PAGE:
This article is part of Mtbr’s Ultimate Base Camp feature. See all the stories in this special section here.
Grizzly 75 Cooler
If bears could read, they’d probably be pretty damn pissed about the Grizzly Cooler. That it’s specifically designed to preclude their access is one thing, but to actually name it after one of their subspecies, well that’s just taunting. The name does however aptly describe the cooler’s rugged personality, and with exceptional insulating qualities, a configurable interior, and the aforementioned bear-resistance, the Grizzly might just be the ultimate basecamp food storage solution.
Much like our refrigerator at home, the cooler became the center of our camp kitchen. Its 75-quart capacity made it not only big enough to store our iced, cold storage items, but by inserting or removing any of the three interior divider panels, we segmented part of the space as a critter-proof pantry for dry foods as well. Grizzly claims their coolers–insulated with a high-effectiveness, enviro-friendly foam–will keep ice for an astounding 19 days.
What little runoff we experienced in our much shorter trips flowed into a channel molded in the cooler’s floor then dispersed to the unit’s dual two-inch drainage ports–a configuration that made cleaning and drying a breeze as well. Other premium touches include a refrigerator-like rubber gasket, rope carry handles with comfortable nylon sleeves, a stainless-steel hinge pin, durable stretch rubber latches, and slots for tie-down straps.
Sets of holes molded in both the tub and top make the cooler lockable, and a pair of padlocks is required to meet bear-resistant standards, though we secured ours with a single caribiner. Had we been in bear country, we’d definitely go with locks.
At $430 the made-in-the-USA Grizzly 75 is expedition-grade and priced. It’s available in five other sizes–16-, 40-, 60- and 400-quarts–and numerous colors including custom tones. It’s both designed to last and backed-up with a limited lifetime warranty.
More info: grizzlycoolers.com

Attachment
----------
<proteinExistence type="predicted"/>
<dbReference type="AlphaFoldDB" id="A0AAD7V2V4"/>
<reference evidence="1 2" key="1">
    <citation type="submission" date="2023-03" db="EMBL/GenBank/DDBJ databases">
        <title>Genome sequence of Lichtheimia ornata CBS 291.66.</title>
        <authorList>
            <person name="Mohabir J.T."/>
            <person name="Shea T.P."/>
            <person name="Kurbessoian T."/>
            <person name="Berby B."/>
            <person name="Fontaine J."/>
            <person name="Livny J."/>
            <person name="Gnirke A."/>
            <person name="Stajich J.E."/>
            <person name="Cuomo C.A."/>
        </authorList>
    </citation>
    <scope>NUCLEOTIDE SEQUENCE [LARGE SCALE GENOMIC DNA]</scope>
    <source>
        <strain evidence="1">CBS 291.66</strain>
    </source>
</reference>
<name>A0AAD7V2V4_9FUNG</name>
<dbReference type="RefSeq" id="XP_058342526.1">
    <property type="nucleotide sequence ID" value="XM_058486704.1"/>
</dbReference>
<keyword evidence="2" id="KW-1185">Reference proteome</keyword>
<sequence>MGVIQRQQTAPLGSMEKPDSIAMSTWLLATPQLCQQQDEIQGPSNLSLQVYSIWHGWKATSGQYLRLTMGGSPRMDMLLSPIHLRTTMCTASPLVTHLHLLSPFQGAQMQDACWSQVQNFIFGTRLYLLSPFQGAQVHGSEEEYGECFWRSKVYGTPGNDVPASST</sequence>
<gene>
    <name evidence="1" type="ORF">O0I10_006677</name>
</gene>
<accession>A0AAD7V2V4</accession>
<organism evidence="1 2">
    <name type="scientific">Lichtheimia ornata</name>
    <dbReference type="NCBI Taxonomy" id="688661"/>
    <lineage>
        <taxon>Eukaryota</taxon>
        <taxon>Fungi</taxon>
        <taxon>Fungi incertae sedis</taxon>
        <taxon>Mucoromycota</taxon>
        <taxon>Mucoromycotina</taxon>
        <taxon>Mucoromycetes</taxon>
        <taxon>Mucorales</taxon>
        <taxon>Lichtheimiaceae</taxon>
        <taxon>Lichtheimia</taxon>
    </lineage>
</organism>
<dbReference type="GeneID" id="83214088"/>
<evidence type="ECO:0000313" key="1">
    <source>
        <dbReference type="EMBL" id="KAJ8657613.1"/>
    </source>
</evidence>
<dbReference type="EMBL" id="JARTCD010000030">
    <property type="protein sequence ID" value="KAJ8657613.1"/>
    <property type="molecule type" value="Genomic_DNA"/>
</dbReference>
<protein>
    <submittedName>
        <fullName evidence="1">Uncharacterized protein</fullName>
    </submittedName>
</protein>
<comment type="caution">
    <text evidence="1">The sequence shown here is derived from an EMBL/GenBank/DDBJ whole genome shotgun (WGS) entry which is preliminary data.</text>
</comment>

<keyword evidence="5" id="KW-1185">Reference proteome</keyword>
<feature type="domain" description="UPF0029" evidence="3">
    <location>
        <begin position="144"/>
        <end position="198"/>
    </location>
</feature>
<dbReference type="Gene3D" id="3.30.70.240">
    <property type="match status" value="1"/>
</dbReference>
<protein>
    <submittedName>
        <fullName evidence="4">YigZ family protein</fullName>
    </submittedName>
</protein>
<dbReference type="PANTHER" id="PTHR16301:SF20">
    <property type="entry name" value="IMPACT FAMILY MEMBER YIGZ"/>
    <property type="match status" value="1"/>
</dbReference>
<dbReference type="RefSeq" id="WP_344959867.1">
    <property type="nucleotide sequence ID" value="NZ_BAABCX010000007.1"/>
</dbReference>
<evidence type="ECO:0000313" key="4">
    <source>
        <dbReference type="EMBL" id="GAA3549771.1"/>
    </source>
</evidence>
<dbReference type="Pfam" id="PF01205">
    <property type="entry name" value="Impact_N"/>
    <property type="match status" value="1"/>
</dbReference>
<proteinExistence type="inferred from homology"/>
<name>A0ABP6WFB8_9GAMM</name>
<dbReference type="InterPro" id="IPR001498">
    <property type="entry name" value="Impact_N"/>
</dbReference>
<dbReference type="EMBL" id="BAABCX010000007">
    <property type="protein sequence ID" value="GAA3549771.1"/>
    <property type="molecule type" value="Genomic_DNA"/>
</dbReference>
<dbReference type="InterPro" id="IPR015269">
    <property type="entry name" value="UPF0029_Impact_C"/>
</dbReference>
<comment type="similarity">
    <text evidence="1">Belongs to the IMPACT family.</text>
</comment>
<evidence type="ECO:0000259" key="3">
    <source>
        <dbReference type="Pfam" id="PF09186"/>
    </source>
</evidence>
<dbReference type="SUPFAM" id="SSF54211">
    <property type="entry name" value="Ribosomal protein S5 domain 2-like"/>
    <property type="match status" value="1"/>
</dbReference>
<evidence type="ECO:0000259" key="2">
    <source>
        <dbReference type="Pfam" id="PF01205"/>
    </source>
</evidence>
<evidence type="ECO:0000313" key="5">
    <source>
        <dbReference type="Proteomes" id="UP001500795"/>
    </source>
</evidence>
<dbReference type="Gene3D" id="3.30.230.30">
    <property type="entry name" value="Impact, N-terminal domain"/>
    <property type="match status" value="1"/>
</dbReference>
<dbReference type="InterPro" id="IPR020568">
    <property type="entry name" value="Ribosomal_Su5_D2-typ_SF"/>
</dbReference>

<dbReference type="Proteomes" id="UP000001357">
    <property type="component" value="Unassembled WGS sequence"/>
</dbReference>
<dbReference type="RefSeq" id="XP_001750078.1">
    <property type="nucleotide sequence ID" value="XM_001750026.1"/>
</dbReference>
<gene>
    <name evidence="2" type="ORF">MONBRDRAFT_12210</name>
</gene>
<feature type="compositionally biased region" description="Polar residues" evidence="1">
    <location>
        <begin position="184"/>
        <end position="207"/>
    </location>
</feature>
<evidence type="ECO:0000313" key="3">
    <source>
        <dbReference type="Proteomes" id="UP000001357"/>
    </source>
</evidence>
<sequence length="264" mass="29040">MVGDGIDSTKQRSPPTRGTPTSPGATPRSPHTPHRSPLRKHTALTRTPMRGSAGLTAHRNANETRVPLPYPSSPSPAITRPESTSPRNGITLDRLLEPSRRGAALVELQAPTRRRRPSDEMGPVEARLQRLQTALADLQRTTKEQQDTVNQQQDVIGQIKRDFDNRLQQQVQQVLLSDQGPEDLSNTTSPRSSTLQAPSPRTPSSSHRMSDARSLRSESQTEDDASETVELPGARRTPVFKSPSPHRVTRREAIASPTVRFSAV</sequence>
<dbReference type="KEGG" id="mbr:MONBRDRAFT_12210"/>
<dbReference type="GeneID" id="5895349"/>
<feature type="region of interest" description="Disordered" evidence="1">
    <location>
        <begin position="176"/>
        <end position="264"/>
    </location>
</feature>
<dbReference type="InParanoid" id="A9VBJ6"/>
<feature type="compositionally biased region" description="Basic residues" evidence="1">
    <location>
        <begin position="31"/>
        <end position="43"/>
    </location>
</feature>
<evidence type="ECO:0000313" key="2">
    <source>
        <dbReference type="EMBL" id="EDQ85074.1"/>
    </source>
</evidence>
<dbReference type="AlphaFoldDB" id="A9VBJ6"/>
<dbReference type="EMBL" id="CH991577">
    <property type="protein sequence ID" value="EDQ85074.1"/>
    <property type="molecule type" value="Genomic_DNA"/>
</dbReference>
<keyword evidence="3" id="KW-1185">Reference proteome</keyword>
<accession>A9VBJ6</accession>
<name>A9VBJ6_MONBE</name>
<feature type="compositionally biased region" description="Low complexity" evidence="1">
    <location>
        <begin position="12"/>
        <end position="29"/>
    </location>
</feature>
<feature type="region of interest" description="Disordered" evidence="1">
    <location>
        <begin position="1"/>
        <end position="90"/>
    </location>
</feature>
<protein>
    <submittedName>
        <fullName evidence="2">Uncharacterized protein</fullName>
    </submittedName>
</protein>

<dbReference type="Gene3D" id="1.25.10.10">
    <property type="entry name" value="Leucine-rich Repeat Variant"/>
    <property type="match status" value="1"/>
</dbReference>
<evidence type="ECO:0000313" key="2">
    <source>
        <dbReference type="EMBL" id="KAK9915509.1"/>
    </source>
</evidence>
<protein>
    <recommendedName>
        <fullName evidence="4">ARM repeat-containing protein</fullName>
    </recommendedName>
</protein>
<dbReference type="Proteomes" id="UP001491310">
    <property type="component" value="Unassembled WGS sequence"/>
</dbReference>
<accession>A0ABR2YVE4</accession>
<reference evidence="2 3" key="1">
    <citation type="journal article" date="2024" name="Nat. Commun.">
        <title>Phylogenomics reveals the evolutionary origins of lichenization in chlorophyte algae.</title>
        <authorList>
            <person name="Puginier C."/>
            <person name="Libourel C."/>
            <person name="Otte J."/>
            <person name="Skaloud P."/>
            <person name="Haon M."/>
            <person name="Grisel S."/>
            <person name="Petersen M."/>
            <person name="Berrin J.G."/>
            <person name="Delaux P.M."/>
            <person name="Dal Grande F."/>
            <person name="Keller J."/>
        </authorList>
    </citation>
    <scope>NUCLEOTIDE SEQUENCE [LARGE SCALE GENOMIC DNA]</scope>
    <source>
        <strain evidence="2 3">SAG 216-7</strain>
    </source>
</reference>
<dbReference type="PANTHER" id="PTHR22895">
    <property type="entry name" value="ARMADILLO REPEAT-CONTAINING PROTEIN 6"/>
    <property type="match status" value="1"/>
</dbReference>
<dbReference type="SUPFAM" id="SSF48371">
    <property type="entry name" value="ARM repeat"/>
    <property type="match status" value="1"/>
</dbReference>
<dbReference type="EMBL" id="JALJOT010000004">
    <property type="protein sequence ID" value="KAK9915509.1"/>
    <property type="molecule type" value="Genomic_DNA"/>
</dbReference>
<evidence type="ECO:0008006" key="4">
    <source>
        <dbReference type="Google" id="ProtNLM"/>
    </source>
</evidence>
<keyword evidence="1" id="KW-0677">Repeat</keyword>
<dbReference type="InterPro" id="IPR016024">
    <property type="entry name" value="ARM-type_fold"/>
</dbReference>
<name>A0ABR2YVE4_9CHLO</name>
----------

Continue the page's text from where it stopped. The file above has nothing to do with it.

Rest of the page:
Stanley Thermoses, Coolers and Containers
Call me nostalgic, but there’s something about the hammered green steel finish of a Stanley thermos that sends waves of anticipation down my spine. Growing up, a Stanley came standard on family fishing adventures, and even if the fish weren’t biting there was always something good in the thermos. It was one of those comforting prerequisites, as necessary as a pole, fishing hooks, and bait.
And while a thermos is perhaps a little less essential when it comes to mountain biking, using the Stanley gear to-and-from the trailhead proved a good call. Their new-for-2014 ultra-insulated Adventure Cooler ($40) boasts a 7-quart capacity and accommodates up to nine beverage cans, though we usually loaded it up with a balance of recovery drinks and snacks to help ease that post-ride famished feeling.
The plastic cooler features thick, insulated walls as well as a gasket-seal lid, and is rated to 27 cold hours. An adjustable elastic tie-down on the Cooler’s lid lets you secure a thermos or drink bottle, though we frequently ended foregoing such and using the tough little chest as a stool or seat.
A pair of specialty bottles–their One Hand Vacuum Mug ($25) and Classic Wide Mouth Flask ($25)–do yeoman’s duty for the transport and distribution of requisite mountain biking caffeine and alcohol. The former, Stanley’s take on the travel coffee mug, features the same vacuum-insulated steel construction of their thermoses, and adds a push-button lid that fully disassembles for deep cleaning.
More info: stanley-pmi.com
Primus FireHole 200 Propane Camp Stove and LiTech Super Set Cookware
Campfires are great for heat, camp ambiance, and making s’mores, but when it comes to cooking on a mountain bike trip, we prefer the convenience and reliability of a quality camp stove.
Primus’ FireHole 200 takes the idea of the classic Coleman stove and adds Ferrari-like looks and performance. The 24,000-BTU, piezoelectric ignition, dual-burner stove runs on standard 16-ounce propane cylinders, and boasts a three minute boil-time.
We found cooking on the $175 Primus mostly on par with home kitchen cooktops when using high heat, but like many camp stoves, finding a low simmer setting is tricky–the finicky valves required a deft touch to get the flame really low without going out.
Though compact, the 14-pound unit boasts ample room for using a frying pan and boil pot simultaneously, particularly if you use a camping-specific set like we did.
Primus’ LiTech Super Set aluminum three-piece cookware kit features a 7-inch, 1.4-quart small pot; a 7.5-inch, 1.8-quart large pot; and an 8-inch frying pan, all clad with a non-stick titanium coating for easy cleanup. The set serviced up to four people nicely, and worked well for the medium-complexity meals we tend to prepare for such trips.
The $64 set weighs a scant 1.8-pounds and includes a pot gripper, an indented lid that works on both pots, and a convenient vented stuff sack.
More info: primuscamping.com